may not be cited except as provided by
Minn. Stat. § 480A.08, subd. 3 (1996).
STATE OF MINNESOTA
IN COURT OF APPEALS
State of Minnesota,
Mike Perry Hawkins,
Filed February 10, 1997
Ramsey County District Court
File No. K7963214
Public Defender, 2829 University Avenue S.E., Suite 600, Minneapolis, MN
55414 (for appellant)
Hubert H. Humphrey, III., Attorney General, 1400 NCL Tower, 445 Minnesota Street, St. Paul, MN 55101, and
Susan E. Gaertner, Ramsey County Attorney, Mitchell L. Rothman, Assistant County Attorney, Ramsey County Government Center W., 50 West Kellogg Boulevard, Suite 315, St. Paul, MN 55102 (for respondent)
Considered and decided by Short, Presiding Judge, Harten, Judge, and
Retired judge of the district court, serving as judge of the Minnesota Court of Appeals by appointment pursuant to Minn. Const. art. VI, § 10.
A jury convicted Mike Perry Hawkins of first-degree arson in violation of Minn. Stat. § 609.561, subd. 1 (1996). On appeal, Hawkins argues the trial court committed reversible error by: (1) admitting an officer's testimony regarding Hawkins's invocation of his right to counsel; and (2) ruling the marital privilege does not apply to the charge of arson in this case. We affirm.
Hawkins argues he was denied his rights to due process and a fair trial because the trial court erroneously admitted testimony concerning his invocation of his right to remain silent and right to counsel. See Miranda v. Arizona, 384 U.S. 436, 468 n.37, 86 S. Ct. 1602, 1624 n.37 (1966) (concluding prosecutor may not use fact that accused stood mute or claimed his privilege in face of accusations); State v. Jobe, 486 N.W.2d 407, 415 (Minn. 1992) (same). However, the record demonstrates: (1) that reference constitutes one line out of a 400-page trial transcript; (2) Hawkins's trial counsel did not ask that the reference be stricken or for a curative instruction; (3) the prosecutor did not ask specifically about Hawkins's invocation of his right to counsel or ask further questions highlighting the questioned testimony; (4) overwhelming evidence of Hawkins's guilt, including his presence at the scene of the fire, his previous threat to set his wife's house on fire, and the fact that the house was strewn with women's clothes and some of Hawkins's possessions were moved from the house to the garage; and (5) significant conflicts in Hawkins's hypothesis concerning the origins of the fire. After a careful review of the record, we conclude the verdict was unattributable to the reference to Hawkins's invocation of his right to counsel. See State v. VanWagner, 504 N.W.2d 746, 749 (Minn. 1993) (concluding courts must examine error and its impact within context of record as whole, considering strength of state's evidence and weakness of any defense evidence when determining if error is harmful); see, e.g., Jobe, 486 N.W.2d at 416 (concluding even if appellant's refusal to answer question could be construed as assertion of right to remain silent, admission of that assertion would be harmless in light of overwhelming evidence against appellant); State v. Clark, 296 N.W.2d 359, 366 (Minn. 1980) (concluding although it was prejudicial error to testify that defendant exercised his right to remain silent, such error was harmless). Under these circumstances, we conclude any error was harmless beyond a reasonable doubt. See State v. Juarez, ___ N.W.2d ____, ____, 1997 WL 775605, at *6 (Minn. Dec. 18, 1997) (holding if verdict actually rendered surely unattributable to error, error is harmless beyond reasonable doubt); see also State v. Forcier, 420 N.W.2d 884, 886-87 (Minn. 1988) (concluding error in admitting statement does not necessitate new trial if error is harmless).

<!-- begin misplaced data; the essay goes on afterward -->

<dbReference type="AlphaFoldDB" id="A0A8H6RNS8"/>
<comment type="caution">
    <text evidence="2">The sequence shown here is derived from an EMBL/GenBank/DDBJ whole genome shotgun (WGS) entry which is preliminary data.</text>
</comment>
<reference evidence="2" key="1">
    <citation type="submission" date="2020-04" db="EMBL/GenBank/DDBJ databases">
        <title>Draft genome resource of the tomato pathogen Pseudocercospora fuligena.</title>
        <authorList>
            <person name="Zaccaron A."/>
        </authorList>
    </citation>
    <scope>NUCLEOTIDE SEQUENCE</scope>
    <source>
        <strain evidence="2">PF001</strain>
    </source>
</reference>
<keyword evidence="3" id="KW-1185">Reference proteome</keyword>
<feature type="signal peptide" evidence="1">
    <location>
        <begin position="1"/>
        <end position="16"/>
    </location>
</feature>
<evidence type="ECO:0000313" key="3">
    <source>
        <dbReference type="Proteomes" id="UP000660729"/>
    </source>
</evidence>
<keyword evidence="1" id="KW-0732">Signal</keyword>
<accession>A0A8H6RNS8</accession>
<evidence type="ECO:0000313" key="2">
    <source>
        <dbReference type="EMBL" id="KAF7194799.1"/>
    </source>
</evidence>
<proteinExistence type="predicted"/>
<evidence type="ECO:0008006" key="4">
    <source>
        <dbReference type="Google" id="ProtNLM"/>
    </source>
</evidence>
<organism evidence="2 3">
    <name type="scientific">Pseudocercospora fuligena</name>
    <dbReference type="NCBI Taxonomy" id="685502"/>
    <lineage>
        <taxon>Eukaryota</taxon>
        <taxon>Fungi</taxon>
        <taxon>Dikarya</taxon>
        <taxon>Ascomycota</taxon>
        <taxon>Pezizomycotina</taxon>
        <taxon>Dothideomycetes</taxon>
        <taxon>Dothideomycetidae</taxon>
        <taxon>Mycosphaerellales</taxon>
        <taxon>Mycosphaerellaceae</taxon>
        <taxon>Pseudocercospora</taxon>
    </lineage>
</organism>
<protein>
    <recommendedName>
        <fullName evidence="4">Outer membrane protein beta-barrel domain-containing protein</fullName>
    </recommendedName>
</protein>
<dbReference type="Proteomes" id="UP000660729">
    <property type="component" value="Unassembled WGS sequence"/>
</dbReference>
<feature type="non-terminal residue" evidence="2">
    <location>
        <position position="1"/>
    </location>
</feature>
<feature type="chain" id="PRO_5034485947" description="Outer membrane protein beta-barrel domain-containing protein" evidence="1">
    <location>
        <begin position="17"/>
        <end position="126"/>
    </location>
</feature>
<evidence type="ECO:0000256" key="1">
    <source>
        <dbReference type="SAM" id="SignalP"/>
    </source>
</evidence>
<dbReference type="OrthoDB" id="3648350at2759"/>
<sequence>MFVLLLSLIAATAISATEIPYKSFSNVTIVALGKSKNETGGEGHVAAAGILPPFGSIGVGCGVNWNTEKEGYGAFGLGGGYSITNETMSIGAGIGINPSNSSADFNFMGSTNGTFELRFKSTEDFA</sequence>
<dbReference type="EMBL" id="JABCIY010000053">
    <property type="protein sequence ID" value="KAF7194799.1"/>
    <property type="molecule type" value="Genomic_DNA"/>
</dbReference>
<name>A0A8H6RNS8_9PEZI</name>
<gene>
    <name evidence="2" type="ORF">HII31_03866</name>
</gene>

Hawkins argues the trial court committed reversible error by permitting his wife to testify over his objection. We disagree. It is undisputed: (1) Hawkins's wife owned their house; (2) the parties' relationship deteriorated prior to the fire; (3) Hawkins threatened to burn the house down; and (4) the day before the fire, Hawkins's wife left him. Given these facts, Hawkins's actions constituted an offense against his wife, and the marital privilege is inapplicable. See State v. Feste, 205 Minn. 73, 74-76, 285 N.W. 85, 86-87 (1939) (concluding marital privilege, which exists to prevent strife between marital parties, is not available for crimes against spouses because no cordial relations to protect); see, e.g., Peters v. District Court, 183 N.W.2d 209, 210-12 (Ia. 1971) (concluding wife's testimony not barred by marital privilege statute when husband set fire to house jointly owned by couple, after domestic quarrel); People v. Butler, 424 N.W.2d 264, 267-68 (Mich. 1988) (concluding wife's testimony not barred by martial privilege statute when husband charged with arson for setting fire to wife's apartment complex); Hudson v. Commonwealth, 292 S.E.2d 317, 319 (Va. 1982) (concluding marital privilege not available in cases of personal and property offenses by one spouse against other); cf. Creech v. Commonwealth, 410 S.E.2d 650, 651 (Va. 1991) (holding marital privilege prevented wife from testifying against husband who was indicted and tried solely for arson of his house) (emphasis added).
Even if the trial court erred in denying Hawkins's request to invoke the marital privilege, the error was harmless. The record shows: (1) expert testimony concerning the fire's source and cause; (2) several witnesses testified to Hawkins's emotional and physical state before and after the fire; (3) Hawkins admitted he was "pissed off" at his wife; and (4) Hawkins was the only person at the house when the fire started. See State v. Leecy, 294 N.W.2d 280, 283 (Minn. 1980) (concluding while trial court erroneously sustained claim of marital privilege, error was not prejudicial because evidence came in through two other witnesses). Under these circumstances, Hawkins's conviction is supported by overwhelming evidence.